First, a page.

E-learning course for lecturers ‘How to Teach Critical Thinking with Film – an Introduction’
This e-learning course supports lecturers who want to stimulate students’ critical thinking skills with the help of film (clips). The course is based on the research by Wypkje van der Heide (research group Change Management), and the ‘Reshaping Business Education’ line of research, within the Centre of Expertise Digital Operations & Finance.
You can access the e-learning course at: https://reshapingbusiness.org/e-learning-courses/e-learning-course-how-to-teach-critical-thinking-with-film-an-introduction/
Rationale behind the research project
Critical thinking often begins with questions. And questioning yourself is a good start. That's how Wypkje van der Heide started in 2016, when she became a member of the research group Change Management. She asked whether lecturers were sufficiently engaged in ‘critical thinking education’ within the International Business (IB) degree programme at The Hague University of Applied Sciences.
At the time, she and her colleagues were responsible for the first-year subject Business Communication, in which students reflected on a documentary by discussing it and writing an essay. She scrutinised the subject, the students, her colleagues and herself. Her conclusion? Some things could be changed.
Reshaping Business Education
It turned out that while watching documentaries (about slavery and meat consumption for example) encouraged critical reflection on the subject, the documentary itself did not become a subject of critical reflection. How does the documentary present and ‘frame’ the information? How are its arguments evaluated? This proved to be a step too far for first-year IB students.
Wypkje found that lecturers were asking too much of students without taking enough time for explanation and practice. In addition to this, a new IB curriculum was introduced (‘reshaped’), and two explicit ‘critical thinking subjects’ were added. In small steps, lecturers started teaching what makes up critical thinking.
This research has been described in collaboration with Professor Jacco van Uden in a chapter of Reshaping International Teaching and Learning in Higher Education: Universities in the Information Age (Routledge 2021).
Why critical thinking education?
The increase in critical thinking among students is not easy to measure, but findings from existing research by Avans University of Applied Sciences and Abrami et. al. (2008, 2015) show that authentic material (sources linked to the professional field), guidance by the lecturer and dialogue (between and with students) have the greatest impact in ‘critical thinking education’. It is also essential that the lecturer is trained in teaching critical thinking.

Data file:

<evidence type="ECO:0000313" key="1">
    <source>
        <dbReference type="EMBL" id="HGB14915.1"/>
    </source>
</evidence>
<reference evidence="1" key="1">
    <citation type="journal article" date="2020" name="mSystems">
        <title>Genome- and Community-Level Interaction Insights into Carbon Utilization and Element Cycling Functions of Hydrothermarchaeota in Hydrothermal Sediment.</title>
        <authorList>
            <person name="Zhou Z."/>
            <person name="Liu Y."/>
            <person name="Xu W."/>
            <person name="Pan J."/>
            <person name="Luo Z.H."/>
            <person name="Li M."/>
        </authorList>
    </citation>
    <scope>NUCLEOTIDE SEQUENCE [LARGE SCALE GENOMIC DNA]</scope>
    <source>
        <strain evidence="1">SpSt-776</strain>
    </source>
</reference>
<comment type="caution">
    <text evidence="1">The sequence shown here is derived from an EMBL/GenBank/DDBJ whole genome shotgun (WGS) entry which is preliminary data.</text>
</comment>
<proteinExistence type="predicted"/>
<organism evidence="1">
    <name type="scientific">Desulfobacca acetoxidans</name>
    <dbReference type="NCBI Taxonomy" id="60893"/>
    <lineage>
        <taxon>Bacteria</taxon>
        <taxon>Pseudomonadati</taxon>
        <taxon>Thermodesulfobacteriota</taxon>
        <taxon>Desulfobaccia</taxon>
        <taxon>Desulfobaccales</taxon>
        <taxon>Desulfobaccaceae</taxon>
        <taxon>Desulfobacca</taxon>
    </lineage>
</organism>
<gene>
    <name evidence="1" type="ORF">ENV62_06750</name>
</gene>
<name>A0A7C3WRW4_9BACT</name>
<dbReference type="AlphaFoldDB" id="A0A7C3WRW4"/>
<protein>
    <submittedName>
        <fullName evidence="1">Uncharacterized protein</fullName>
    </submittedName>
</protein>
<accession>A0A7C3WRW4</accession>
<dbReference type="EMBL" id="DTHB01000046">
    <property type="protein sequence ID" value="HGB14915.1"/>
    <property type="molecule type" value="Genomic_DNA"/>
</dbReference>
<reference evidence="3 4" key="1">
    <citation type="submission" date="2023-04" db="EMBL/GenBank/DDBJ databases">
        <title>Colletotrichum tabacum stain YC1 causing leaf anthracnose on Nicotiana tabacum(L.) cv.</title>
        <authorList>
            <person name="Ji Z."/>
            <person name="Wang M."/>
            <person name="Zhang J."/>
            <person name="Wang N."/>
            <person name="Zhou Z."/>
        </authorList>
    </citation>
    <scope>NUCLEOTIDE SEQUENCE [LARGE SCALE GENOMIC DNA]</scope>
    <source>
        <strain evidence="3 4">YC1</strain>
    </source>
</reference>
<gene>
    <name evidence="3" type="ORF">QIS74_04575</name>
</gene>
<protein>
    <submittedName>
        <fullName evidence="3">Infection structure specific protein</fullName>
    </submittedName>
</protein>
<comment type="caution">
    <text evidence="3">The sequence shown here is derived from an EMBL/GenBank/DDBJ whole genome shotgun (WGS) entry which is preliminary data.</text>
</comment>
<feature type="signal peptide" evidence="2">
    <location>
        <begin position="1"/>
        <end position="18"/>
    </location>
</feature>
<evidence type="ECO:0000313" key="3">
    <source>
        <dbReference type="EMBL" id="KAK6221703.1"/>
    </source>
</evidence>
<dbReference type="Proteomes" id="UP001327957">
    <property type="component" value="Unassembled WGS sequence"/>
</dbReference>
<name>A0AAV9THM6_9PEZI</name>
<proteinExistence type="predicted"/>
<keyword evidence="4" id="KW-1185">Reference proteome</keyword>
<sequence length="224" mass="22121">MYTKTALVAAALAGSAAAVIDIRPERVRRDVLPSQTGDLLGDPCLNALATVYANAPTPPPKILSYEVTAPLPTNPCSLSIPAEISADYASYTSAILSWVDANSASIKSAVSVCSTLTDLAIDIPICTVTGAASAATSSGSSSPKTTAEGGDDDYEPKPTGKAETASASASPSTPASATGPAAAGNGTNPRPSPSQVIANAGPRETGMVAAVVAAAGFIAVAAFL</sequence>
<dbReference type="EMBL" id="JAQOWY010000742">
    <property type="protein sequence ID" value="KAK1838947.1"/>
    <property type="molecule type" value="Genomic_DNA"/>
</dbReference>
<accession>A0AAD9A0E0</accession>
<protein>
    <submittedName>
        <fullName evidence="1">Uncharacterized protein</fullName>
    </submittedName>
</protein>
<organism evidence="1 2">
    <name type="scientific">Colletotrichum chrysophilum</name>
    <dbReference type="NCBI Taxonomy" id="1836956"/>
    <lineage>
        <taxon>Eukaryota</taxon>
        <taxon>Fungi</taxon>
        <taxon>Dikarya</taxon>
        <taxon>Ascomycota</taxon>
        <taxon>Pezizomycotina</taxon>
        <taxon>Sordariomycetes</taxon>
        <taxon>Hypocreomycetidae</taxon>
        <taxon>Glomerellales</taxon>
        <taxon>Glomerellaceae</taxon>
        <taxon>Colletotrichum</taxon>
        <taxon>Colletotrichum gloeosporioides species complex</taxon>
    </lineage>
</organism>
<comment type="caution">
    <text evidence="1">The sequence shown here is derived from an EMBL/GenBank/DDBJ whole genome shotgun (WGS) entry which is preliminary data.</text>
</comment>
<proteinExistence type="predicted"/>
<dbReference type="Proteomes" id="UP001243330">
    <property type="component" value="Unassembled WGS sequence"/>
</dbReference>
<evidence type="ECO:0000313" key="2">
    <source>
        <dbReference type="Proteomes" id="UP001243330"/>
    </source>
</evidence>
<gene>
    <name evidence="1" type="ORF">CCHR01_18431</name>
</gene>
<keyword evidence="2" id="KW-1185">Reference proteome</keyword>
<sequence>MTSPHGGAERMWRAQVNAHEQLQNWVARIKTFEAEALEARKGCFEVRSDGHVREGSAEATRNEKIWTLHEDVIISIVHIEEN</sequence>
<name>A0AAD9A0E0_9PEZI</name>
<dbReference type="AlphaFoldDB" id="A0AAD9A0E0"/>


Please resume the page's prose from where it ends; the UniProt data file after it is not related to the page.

Stimulating critical thinking through film
Film can be seen as authentic material – it brings concepts and models from the professional field to life. Take, for example, the films ‘Margin Call’ and ‘The Big Short’, in which viewers observe the process of what triggered the financial crisis of 2008. They get an impression of how things work in influential companies. It only takes one scene to convey that reality within the classroom and to prompt students into dialogue: a film clip leads to a conversation, and the lecturer provides guidance.
E-learning as a tool for the lecturer
‘Critical thinking education’ improves when the lecturer is trained in the subject: for example, by being able to explain key arguments, recognise errors in ‘biases’, give appropriate feedback and not overestimate or underestimate themselves as a lecturer. In addition, the lecturer becomes ‘film literate’ in education by using film to teach and explain critical thinking.
The context of the e-learning course is focused on the IB programme, but it is also suitable for other degree programmes, as it’s only the ‘authentic material’ that needs to be adapted. The critical thinking methods and use of film are in fact generic.
The e-learning course How to Teach Critical Thinking with Film – an Introduction can be accessed on Reshapingbusiness.org. The e-learning course usually takes two hours to complete. It is also possible to pause it and resume at a different time.
Critical research into educational practice has influenced IB education and vice versa. And Wypkje did not achieve this on her own, but together with her Thinking in Action team. ‘Thinking together’ is the motto of the critical thinking subjects at IB both online and offline. This resulted in the THUAS Olive Award 2021– a nice recognition for the best team in blended learning, and not just a prize from the jury, but from the public as well.
Related degree programme
International Business (IB) of The Hague University of Applied Sciences
Wypkje van der Heide at email@example.com